A piece of cloth on my head: My Hijab Journey 310:22:00 PM
In my previous post A piece of cloth on my head: My Hijab Journey 1 I shared about my mischievous past and how going to university helped to start my change in A piece of cloth on my head: My Hijab Journey 2.
I remember that when one of my close cousins said that she would wear the tudung when she gets married, I could not even imagine that I will be wearing it even after I got married. That was my perspective back then. And of course, there were a lot of comments saying things like “wearing the tudung is ‘kampung’ (for the people who stay in the villages) or people who wears the hijab are closed minded people.
I had my own doubts in my mind like :
“what’s the use of wearing the hijab because people already know of my past sins and will judge me on that?” or
“why wear the hijab because I’ll be labeled a hypocrite if I am still going to commit sins anyways?”
which held me back from wearing the hijab.
Who inspired me?
However, when I was in university, I was inspired by so many people who were properly wearing the hijab and practicing an important part of our faith. I met ladies who were real geniuses and dean’s list students, with perfect English. They were very smart people who were open, normal, funny, weren’t preachy or judgmental. I slowly realized it was me who was judgmental. It was my own judgmental views of people who wore the tudung which held me back, and I felt ashamed that I even had such a prejudiced and misconceived views. And I am a Muslim.
I was also blessed with a roommate who came from a totally different background than mine and it opened up my eyes to a different world altogether. It was shocking to me at first, but at that time, I was her first and only friend who did not wear a tudung. At that time, I barely had any friends who wore the tudung. We were worlds apart. However, she was not judgmental of me though. She accepted me for the person that I was and she touched my heart with her kindness. A lot of my changes came from her. She reminded me to pray and also read Quranic verses melodiously which made me want to learn the verses that she recited. She was one of the few persons who made me fall in love with the religion.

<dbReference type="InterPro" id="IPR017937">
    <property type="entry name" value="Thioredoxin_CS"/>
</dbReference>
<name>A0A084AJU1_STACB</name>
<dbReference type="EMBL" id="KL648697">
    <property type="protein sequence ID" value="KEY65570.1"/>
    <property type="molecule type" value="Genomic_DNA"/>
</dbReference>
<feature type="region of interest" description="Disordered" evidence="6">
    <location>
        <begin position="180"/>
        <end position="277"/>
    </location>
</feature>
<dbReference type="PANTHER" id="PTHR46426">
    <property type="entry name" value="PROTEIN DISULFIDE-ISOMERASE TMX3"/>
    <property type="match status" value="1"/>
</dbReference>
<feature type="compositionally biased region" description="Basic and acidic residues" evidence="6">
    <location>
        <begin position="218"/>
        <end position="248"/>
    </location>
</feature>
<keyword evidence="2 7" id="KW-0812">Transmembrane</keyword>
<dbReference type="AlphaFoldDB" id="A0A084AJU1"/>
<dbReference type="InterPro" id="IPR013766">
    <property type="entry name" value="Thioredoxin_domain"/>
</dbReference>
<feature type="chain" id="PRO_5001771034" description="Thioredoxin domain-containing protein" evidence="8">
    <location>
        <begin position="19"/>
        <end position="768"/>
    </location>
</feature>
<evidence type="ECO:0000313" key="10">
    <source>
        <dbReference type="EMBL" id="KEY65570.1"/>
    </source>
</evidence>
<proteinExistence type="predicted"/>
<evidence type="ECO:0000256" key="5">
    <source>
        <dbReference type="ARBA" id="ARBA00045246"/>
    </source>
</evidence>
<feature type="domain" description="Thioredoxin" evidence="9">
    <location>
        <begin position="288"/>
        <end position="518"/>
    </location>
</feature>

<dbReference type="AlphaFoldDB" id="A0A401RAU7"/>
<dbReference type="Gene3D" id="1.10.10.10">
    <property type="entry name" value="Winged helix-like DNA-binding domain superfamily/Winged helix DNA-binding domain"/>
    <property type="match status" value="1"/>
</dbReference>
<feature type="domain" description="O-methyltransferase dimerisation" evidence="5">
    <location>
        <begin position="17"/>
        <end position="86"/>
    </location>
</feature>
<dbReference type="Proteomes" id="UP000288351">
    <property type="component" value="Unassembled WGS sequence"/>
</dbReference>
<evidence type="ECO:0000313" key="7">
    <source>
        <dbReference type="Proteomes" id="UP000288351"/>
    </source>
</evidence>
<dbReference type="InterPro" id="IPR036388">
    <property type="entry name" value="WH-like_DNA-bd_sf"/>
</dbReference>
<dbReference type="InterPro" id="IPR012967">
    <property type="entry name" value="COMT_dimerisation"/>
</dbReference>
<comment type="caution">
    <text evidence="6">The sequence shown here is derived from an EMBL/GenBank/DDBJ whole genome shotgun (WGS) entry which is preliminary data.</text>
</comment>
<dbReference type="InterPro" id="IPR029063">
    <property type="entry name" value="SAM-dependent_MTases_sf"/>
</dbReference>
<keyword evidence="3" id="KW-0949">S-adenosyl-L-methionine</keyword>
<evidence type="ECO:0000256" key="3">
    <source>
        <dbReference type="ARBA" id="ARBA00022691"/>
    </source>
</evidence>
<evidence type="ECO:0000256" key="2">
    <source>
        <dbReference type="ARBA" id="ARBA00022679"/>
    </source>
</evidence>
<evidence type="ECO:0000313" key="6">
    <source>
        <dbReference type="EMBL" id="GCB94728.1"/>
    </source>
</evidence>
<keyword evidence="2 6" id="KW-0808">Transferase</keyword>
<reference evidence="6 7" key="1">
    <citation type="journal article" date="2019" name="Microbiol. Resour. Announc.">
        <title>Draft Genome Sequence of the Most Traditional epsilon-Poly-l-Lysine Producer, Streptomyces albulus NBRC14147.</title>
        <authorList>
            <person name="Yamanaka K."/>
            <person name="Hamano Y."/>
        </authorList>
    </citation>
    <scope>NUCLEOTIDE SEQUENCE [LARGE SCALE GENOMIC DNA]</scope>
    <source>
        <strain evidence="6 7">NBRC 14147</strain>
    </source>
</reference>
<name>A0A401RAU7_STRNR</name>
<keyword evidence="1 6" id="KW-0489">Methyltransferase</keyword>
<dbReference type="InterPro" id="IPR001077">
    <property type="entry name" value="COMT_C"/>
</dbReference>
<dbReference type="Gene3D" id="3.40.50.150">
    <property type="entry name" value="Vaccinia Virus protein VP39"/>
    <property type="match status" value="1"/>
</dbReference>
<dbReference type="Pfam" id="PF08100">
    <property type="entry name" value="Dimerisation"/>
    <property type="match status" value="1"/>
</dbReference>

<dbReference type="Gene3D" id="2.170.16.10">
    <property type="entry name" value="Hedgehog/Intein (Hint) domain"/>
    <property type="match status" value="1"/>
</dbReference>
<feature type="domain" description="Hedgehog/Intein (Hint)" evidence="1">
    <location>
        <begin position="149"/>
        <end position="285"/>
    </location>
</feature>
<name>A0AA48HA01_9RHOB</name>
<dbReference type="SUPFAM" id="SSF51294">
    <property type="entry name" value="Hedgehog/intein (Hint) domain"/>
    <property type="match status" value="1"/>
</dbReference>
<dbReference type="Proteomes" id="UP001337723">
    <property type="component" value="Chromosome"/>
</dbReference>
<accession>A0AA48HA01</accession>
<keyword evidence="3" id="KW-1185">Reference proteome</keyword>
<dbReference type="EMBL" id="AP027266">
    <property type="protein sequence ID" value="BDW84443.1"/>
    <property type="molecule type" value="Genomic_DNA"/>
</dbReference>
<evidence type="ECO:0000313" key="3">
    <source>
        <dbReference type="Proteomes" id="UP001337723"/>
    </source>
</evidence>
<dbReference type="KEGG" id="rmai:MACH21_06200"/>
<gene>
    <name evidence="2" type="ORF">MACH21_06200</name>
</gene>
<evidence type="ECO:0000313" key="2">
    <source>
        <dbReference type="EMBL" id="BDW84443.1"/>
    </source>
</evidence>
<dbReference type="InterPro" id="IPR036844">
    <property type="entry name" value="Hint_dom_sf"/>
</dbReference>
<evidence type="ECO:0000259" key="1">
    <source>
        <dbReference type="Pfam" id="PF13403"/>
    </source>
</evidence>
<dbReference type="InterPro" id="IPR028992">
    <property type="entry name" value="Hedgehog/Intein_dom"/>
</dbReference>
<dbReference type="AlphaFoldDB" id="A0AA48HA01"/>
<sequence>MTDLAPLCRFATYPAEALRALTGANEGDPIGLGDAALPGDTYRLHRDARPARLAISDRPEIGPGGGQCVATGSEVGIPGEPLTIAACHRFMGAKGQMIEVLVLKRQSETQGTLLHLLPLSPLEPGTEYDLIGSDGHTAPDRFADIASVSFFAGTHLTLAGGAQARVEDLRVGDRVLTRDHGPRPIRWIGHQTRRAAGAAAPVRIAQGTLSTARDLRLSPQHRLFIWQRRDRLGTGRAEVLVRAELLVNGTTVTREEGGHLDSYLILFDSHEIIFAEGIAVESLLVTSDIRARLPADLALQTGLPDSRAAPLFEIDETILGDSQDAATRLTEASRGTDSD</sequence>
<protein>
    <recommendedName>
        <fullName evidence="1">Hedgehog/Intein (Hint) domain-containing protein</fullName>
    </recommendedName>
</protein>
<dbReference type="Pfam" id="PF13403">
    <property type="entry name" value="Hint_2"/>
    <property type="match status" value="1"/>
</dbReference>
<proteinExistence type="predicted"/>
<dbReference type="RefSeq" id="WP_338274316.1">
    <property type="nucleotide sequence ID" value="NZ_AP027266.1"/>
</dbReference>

She was the angel who always reminded me when I forgot and she always corrected me with soft words and a lot of understanding. Even when her words cut deep in my heart and I knew that she was right, sometimes it would hurt my ego and pride and in my arrogance I would sometimes ignore her. And there were a lot of times that I really forget. There were times when I left my prayers without feeling guilty. When I committed sins and did not repent.
I can’t imagine how she felt at that time being an older sister that I never had who had to constantly guide and remind me. We were roommates for four years. She really took care of me and I believe that Allah made us friends to guide me through her and I am really blessed to have known her and have her at that crucial point of change in my life at that time.
There were so many other inspiring people around me, but I’ll just mention one more: a hafizah (someone who memorises the whole of the Holy Quran) whose English was perfect and would always get good grades in uni and she did not even have to try hard like the rest of us to study (I suppose when you can memorize the whole Quran, everything else seems so much easier). But she was normal. She liked to play video games. In fact, she skipped university classes to play video games! She was awesome. She was funny too and she was also a kind friend.
I also started befriending more Muslims from all over the world in the university that I went to who had a totally different viewpoint from the common perception Malaysians have. To them, wearing the hijab was seen to be a beautiful and liberating choice. It was seen as something to be cherished. Something to be proud of. Something that is still relevant and not an outdated ideal. They were not apologetic about it. It was not a handicap or a nuisance.
It was something that changed my mindset. It helped me reduce the self-doubts that I had. Okay, okay. I know at this point, I still haven’t answered the question: what made me wear a piece of cloth on my head. Hehe. So what was the crucial point that made me change? I’ll share in my next post in this My Hijab Journey series. I promise!
to be continued...
(All photos were taken in 2007 at the university where I read law)
PEACE & LOVE!